James Lee Jobe
The Things That Happened When My Father Abandoned Us In A Bus Station In A Strange City After We Had Traveled Three Days To Be With Him - Poem by James Lee Jobe
Dad pulled his hand away from me as he turned to leave.
I can still feel his hand leaving mine, his skin leaving my skin.
The smoke from his Pall Mall cigarette trailed after him,
I can still smell it, and I can still smell his after-shave lotion, too.
In fact, today I use the same brand, just to remind myself
that I didn't matter to him. I didn't see him again for a year.
I never held his hand again, ever. He never again embraced me,
and I never trusted him. My father has been dead for 25 years
and I still haven't found a reason to trust him.
My mother wept on a wooden bench while my sister and I pretended
not to notice. I was 8 and she was 13, and we played a game
like nothing was happening, like Dad hadn't hissed snakelike at Mom,
'I'll get you tickets back home or I will leave you right here, Nena!
If you stay in Texas I won't give you a goddamn thing. Go home
to your mother! ' 'I can't go home, Jim, I can't face them...'
I watched white clouds blow easy across the powder-blue sky
through the station's glass door as my father's new Chevy Impala
peeled out on the downtown Dallas street. Even at 8 I wondered,
'How did he get a new car when Grandma had to help pay our busfare? '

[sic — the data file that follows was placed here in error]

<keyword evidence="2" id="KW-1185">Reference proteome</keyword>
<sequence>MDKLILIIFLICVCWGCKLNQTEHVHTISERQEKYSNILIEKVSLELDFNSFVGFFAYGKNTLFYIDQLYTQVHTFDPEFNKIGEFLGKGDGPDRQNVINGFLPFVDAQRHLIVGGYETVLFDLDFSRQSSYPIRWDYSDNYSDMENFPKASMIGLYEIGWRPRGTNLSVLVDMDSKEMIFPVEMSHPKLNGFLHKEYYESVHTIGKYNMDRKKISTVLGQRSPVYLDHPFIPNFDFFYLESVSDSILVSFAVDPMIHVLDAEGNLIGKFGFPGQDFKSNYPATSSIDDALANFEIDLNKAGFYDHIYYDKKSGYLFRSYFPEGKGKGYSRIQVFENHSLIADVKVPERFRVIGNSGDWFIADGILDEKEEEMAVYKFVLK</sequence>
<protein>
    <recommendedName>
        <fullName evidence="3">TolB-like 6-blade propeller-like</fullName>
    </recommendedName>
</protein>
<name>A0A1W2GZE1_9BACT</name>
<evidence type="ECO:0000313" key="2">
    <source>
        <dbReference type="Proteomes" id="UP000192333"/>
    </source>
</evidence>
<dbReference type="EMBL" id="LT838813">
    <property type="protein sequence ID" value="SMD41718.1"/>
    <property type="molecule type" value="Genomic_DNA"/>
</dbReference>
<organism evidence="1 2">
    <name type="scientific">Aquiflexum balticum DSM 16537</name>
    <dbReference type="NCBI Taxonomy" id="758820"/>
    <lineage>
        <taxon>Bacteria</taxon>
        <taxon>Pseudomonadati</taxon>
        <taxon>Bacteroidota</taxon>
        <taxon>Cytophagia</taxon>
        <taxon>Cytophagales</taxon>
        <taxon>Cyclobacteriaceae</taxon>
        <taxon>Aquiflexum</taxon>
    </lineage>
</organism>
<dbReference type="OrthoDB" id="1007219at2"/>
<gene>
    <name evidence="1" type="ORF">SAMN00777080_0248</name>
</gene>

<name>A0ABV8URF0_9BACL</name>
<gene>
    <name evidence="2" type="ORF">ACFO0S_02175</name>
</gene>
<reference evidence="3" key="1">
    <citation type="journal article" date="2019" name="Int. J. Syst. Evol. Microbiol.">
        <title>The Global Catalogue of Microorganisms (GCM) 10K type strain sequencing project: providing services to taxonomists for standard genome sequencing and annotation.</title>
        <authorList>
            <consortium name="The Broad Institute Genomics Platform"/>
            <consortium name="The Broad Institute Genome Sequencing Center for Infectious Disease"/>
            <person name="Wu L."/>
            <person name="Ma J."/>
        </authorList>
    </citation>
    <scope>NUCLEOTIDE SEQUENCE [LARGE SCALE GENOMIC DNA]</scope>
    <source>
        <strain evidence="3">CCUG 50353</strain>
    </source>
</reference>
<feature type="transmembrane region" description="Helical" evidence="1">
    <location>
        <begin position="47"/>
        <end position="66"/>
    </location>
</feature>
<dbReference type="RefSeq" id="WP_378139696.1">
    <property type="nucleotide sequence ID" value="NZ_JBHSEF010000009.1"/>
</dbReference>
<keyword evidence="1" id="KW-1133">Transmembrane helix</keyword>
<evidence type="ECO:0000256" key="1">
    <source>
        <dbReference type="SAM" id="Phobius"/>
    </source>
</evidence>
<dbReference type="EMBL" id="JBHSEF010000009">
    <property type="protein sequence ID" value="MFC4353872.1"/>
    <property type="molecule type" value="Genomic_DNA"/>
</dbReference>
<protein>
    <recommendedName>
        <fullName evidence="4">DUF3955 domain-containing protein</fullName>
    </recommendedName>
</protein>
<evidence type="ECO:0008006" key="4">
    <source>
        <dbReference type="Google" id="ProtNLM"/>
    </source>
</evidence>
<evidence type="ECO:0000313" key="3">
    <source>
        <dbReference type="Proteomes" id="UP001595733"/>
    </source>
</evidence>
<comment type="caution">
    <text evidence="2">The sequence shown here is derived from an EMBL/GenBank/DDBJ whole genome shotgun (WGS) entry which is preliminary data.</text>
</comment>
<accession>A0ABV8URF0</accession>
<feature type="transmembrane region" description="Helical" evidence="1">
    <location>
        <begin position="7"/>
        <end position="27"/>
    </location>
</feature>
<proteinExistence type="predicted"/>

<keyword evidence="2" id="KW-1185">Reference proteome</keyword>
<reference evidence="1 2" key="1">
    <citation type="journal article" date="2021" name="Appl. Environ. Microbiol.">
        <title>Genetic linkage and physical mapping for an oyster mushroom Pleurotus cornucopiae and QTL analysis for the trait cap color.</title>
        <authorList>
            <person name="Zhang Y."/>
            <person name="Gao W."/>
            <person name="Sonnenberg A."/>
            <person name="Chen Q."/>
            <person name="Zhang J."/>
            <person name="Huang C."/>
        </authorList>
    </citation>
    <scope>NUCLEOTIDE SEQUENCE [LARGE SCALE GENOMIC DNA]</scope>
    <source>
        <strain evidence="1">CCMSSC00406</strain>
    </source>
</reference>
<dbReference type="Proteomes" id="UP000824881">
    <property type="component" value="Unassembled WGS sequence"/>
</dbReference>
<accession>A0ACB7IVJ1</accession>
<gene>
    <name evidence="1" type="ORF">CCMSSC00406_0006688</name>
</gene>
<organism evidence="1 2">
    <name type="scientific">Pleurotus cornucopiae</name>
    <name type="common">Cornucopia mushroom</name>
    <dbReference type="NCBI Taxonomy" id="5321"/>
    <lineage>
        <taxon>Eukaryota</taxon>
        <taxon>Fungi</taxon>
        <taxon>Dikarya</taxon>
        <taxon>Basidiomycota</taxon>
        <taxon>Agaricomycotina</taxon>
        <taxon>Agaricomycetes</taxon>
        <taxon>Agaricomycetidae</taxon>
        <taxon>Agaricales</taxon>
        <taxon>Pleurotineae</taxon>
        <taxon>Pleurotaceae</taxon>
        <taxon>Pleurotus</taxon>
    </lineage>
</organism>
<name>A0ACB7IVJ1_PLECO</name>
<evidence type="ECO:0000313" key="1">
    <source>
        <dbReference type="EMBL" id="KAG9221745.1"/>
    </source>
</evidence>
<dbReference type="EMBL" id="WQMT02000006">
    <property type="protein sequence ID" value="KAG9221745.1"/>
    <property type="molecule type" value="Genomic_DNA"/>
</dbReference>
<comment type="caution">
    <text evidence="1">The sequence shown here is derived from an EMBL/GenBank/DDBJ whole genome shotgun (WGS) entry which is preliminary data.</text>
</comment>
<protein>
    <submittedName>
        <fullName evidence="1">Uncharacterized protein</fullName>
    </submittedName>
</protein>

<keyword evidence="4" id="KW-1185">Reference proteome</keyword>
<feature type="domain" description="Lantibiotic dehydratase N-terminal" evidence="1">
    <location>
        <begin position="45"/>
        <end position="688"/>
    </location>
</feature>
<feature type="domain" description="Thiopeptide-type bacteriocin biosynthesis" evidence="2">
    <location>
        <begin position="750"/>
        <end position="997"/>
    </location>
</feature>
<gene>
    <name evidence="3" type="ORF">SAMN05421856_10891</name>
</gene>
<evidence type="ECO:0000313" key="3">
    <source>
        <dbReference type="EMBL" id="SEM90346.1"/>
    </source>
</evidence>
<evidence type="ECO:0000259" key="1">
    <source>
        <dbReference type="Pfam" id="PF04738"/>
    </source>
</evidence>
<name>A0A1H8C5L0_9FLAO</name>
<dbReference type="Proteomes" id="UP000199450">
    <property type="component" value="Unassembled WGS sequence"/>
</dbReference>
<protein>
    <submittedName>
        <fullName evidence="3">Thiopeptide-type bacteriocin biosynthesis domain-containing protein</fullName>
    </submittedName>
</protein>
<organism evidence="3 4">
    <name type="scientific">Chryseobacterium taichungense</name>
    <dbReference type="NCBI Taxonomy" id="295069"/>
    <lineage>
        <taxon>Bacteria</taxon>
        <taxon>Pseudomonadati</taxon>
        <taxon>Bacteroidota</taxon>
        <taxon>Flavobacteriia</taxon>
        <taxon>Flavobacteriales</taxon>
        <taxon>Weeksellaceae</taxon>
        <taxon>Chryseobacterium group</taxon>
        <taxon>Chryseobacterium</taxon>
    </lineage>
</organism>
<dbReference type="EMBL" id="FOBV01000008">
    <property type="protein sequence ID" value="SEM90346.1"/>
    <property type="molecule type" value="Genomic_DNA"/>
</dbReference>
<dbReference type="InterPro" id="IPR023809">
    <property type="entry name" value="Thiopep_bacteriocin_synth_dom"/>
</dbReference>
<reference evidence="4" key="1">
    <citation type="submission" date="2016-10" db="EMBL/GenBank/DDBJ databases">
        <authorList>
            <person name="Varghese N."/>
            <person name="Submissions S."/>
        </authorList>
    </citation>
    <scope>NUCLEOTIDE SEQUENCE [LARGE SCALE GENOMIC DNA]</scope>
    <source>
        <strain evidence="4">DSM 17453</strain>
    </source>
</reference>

But I watched the clouds, not the car, and I didn't ask him
how he got the car, not even years later when we were drunk
and angry at each other, and I really knew it had been his girlfriend's car.
I became nothing that fall morning, and my sister became nothing.
We were specks of dirt, part of the grime of a bus station,
the gum on the underside of the benches, the drops of urine
that missed the urinal. We were worthless, my father had proved it.
30 years would pass before I felt any worth in myself again,
and my sister never felt any worth; just ask any of her ex-husbands,
or the 3 children that she would herself abandon a decade later,
or ask the drug dealer who sells her the dope that has rotted her teeth
and her mind. We had no home, no father; a family ripped apart.
Shame became our house, and I lived there until I was sick of it.
My mother counted her money, less than ten dollars. I felt hollow inside.
Sometimes I still do. We had enough for a lunch-counter meal
and a phone call for help. Later that day, after work probably,
father's younger brother came for us, took us to his home nearby.
My mother would find menial, hard work that paid little,
soon we would get a slum of an apartment, eat biscuits
for some meals, use second hand sheets for curtains.
But not that day; that day we were strangers in a strange land,
no one knew us, no one wanted us, we were like roaches,
3 filthy cockroaches trying to not be noticed as the hours ticked off
in a busy downtown bus station, tired, dirty, and alone.
That's what happened that day, in the fall of 1964.
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